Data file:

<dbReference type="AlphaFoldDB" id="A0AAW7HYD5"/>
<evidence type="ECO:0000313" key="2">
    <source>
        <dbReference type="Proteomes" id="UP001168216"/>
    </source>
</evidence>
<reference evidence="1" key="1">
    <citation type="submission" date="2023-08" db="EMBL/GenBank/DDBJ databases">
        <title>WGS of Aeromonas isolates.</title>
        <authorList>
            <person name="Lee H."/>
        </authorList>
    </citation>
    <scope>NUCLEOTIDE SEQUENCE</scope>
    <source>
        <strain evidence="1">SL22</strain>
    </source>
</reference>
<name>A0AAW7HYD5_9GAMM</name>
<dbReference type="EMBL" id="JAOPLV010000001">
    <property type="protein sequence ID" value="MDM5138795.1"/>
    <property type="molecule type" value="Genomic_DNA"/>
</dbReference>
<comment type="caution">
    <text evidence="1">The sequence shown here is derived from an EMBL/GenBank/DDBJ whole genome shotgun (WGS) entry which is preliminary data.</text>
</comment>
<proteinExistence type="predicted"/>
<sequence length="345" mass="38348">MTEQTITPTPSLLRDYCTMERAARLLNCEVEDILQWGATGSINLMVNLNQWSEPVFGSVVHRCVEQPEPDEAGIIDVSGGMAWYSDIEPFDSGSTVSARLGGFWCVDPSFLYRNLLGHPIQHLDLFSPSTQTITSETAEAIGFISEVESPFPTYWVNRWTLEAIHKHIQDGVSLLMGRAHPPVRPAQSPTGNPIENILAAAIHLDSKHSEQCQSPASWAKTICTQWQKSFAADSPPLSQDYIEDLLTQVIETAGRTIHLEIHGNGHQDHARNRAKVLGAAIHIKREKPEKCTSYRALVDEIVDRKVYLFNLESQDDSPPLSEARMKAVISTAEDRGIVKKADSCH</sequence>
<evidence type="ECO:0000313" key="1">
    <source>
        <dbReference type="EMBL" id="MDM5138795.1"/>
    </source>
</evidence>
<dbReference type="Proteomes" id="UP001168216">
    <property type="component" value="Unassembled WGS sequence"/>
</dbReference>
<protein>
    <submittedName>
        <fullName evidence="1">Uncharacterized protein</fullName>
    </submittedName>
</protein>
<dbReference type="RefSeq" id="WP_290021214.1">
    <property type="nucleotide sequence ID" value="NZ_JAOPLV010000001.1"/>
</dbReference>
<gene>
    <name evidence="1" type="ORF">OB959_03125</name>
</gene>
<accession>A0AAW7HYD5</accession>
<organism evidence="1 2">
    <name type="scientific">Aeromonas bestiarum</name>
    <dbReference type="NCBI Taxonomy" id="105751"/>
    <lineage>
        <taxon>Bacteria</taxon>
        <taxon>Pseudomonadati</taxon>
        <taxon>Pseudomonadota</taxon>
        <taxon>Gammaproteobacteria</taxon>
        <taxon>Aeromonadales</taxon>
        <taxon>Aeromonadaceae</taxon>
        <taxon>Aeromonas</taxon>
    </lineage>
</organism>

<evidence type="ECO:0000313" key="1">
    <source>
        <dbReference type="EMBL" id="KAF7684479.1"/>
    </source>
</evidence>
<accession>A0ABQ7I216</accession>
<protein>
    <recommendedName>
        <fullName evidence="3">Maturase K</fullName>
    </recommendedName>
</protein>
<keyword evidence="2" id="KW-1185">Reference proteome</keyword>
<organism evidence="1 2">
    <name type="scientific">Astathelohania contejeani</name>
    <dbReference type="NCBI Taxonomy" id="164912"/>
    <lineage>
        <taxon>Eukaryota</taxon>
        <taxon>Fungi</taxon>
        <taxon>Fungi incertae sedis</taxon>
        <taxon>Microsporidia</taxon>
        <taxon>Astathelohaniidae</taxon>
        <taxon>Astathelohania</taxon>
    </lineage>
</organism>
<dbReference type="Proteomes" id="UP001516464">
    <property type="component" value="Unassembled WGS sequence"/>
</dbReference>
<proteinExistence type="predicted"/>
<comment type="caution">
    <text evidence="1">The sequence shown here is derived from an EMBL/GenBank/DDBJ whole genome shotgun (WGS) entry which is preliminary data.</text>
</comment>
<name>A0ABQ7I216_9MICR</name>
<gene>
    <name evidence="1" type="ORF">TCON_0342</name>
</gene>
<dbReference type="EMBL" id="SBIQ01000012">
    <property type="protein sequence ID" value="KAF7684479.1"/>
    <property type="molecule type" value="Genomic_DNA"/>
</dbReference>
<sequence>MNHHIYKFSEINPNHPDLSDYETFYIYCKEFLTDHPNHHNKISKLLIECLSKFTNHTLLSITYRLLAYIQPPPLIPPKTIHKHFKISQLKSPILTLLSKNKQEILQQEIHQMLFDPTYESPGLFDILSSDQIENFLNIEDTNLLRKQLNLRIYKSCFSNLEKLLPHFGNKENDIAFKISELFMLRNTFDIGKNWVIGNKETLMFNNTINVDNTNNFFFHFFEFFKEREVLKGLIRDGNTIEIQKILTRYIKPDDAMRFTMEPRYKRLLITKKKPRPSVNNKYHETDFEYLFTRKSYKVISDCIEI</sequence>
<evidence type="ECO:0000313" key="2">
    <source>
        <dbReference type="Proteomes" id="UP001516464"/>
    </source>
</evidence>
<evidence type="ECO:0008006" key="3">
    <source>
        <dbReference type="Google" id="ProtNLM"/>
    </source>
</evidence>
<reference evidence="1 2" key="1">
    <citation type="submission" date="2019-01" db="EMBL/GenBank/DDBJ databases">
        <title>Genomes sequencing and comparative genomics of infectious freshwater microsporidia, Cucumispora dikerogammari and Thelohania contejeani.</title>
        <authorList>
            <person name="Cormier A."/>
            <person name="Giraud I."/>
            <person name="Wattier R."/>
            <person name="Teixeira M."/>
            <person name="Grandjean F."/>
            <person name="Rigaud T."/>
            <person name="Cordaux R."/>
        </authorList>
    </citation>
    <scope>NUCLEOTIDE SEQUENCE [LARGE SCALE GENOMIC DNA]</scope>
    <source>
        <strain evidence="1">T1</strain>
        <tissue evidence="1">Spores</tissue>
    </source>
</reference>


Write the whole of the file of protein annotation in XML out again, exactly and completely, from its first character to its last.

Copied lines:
<dbReference type="AlphaFoldDB" id="A0AAW7HYD5"/>
<evidence type="ECO:0000313" key="2">
    <source>
        <dbReference type="Proteomes" id="UP001168216"/>
    </source>
</evidence>
<reference evidence="1" key="1">
    <citation type="submission" date="2023-08" db="EMBL/GenBank/DDBJ databases">
        <title>WGS of Aeromonas isolates.</title>
        <authorList>
            <person name="Lee H."/>
        </authorList>
    </citation>
    <scope>NUCLEOTIDE SEQUENCE</scope>
    <source>
        <strain evidence="1">SL22</strain>
    </source>
</reference>
<name>A0AAW7HYD5_9GAMM</name>
<dbReference type="EMBL" id="JAOPLV010000001">
    <property type="protein sequence ID" value="MDM5138795.1"/>
    <property type="molecule type" value="Genomic_DNA"/>
</dbReference>
<comment type="caution">
    <text evidence="1">The sequence shown here is derived from an EMBL/GenBank/DDBJ whole genome shotgun (WGS) entry which is preliminary data.</text>
</comment>
<proteinExistence type="predicted"/>
<sequence length="345" mass="38348">MTEQTITPTPSLLRDYCTMERAARLLNCEVEDILQWGATGSINLMVNLNQWSEPVFGSVVHRCVEQPEPDEAGIIDVSGGMAWYSDIEPFDSGSTVSARLGGFWCVDPSFLYRNLLGHPIQHLDLFSPSTQTITSETAEAIGFISEVESPFPTYWVNRWTLEAIHKHIQDGVSLLMGRAHPPVRPAQSPTGNPIENILAAAIHLDSKHSEQCQSPASWAKTICTQWQKSFAADSPPLSQDYIEDLLTQVIETAGRTIHLEIHGNGHQDHARNRAKVLGAAIHIKREKPEKCTSYRALVDEIVDRKVYLFNLESQDDSPPLSEARMKAVISTAEDRGIVKKADSCH</sequence>
<evidence type="ECO:0000313" key="1">
    <source>
        <dbReference type="EMBL" id="MDM5138795.1"/>
    </source>
</evidence>
<dbReference type="Proteomes" id="UP001168216">
    <property type="component" value="Unassembled WGS sequence"/>
</dbReference>
<protein>
    <submittedName>
        <fullName evidence="1">Uncharacterized protein</fullName>
    </submittedName>
</protein>
<dbReference type="RefSeq" id="WP_290021214.1">
    <property type="nucleotide sequence ID" value="NZ_JAOPLV010000001.1"/>
</dbReference>
<gene>
    <name evidence="1" type="ORF">OB959_03125</name>
</gene>
<accession>A0AAW7HYD5</accession>
<organism evidence="1 2">
    <name type="scientific">Aeromonas bestiarum</name>
    <dbReference type="NCBI Taxonomy" id="105751"/>
    <lineage>
        <taxon>Bacteria</taxon>
        <taxon>Pseudomonadati</taxon>
        <taxon>Pseudomonadota</taxon>
        <taxon>Gammaproteobacteria</taxon>
        <taxon>Aeromonadales</taxon>
        <taxon>Aeromonadaceae</taxon>
        <taxon>Aeromonas</taxon>
    </lineage>
</organism>

<evidence type="ECO:0000313" key="1">
    <source>
        <dbReference type="EMBL" id="KAF7684479.1"/>
    </source>
</evidence>
<accession>A0ABQ7I216</accession>
<protein>
    <recommendedName>
        <fullName evidence="3">Maturase K</fullName>
    </recommendedName>
</protein>
<keyword evidence="2" id="KW-1185">Reference proteome</keyword>
<organism evidence="1 2">
    <name type="scientific">Astathelohania contejeani</name>
    <dbReference type="NCBI Taxonomy" id="164912"/>
    <lineage>
        <taxon>Eukaryota</taxon>
        <taxon>Fungi</taxon>
        <taxon>Fungi incertae sedis</taxon>
        <taxon>Microsporidia</taxon>
        <taxon>Astathelohaniidae</taxon>
        <taxon>Astathelohania</taxon>
    </lineage>
</organism>
<dbReference type="Proteomes" id="UP001516464">
    <property type="component" value="Unassembled WGS sequence"/>
</dbReference>
<proteinExistence type="predicted"/>
<comment type="caution">
    <text evidence="1">The sequence shown here is derived from an EMBL/GenBank/DDBJ whole genome shotgun (WGS) entry which is preliminary data.</text>
</comment>
<name>A0ABQ7I216_9MICR</name>
<gene>
    <name evidence="1" type="ORF">TCON_0342</name>
</gene>
<dbReference type="EMBL" id="SBIQ01000012">
    <property type="protein sequence ID" value="KAF7684479.1"/>
    <property type="molecule type" value="Genomic_DNA"/>
</dbReference>
<sequence>MNHHIYKFSEINPNHPDLSDYETFYIYCKEFLTDHPNHHNKISKLLIECLSKFTNHTLLSITYRLLAYIQPPPLIPPKTIHKHFKISQLKSPILTLLSKNKQEILQQEIHQMLFDPTYESPGLFDILSSDQIENFLNIEDTNLLRKQLNLRIYKSCFSNLEKLLPHFGNKENDIAFKISELFMLRNTFDIGKNWVIGNKETLMFNNTINVDNTNNFFFHFFEFFKEREVLKGLIRDGNTIEIQKILTRYIKPDDAMRFTMEPRYKRLLITKKKPRPSVNNKYHETDFEYLFTRKSYKVISDCIEI</sequence>
<evidence type="ECO:0000313" key="2">
    <source>
        <dbReference type="Proteomes" id="UP001516464"/>
    </source>
</evidence>
<evidence type="ECO:0008006" key="3">
    <source>
        <dbReference type="Google" id="ProtNLM"/>
    </source>
</evidence>
<reference evidence="1 2" key="1">
    <citation type="submission" date="2019-01" db="EMBL/GenBank/DDBJ databases">
        <title>Genomes sequencing and comparative genomics of infectious freshwater microsporidia, Cucumispora dikerogammari and Thelohania contejeani.</title>
        <authorList>
            <person name="Cormier A."/>
            <person name="Giraud I."/>
            <person name="Wattier R."/>
            <person name="Teixeira M."/>
            <person name="Grandjean F."/>
            <person name="Rigaud T."/>
            <person name="Cordaux R."/>
        </authorList>
    </citation>
    <scope>NUCLEOTIDE SEQUENCE [LARGE SCALE GENOMIC DNA]</scope>
    <source>
        <strain evidence="1">T1</strain>
        <tissue evidence="1">Spores</tissue>
    </source>
</reference>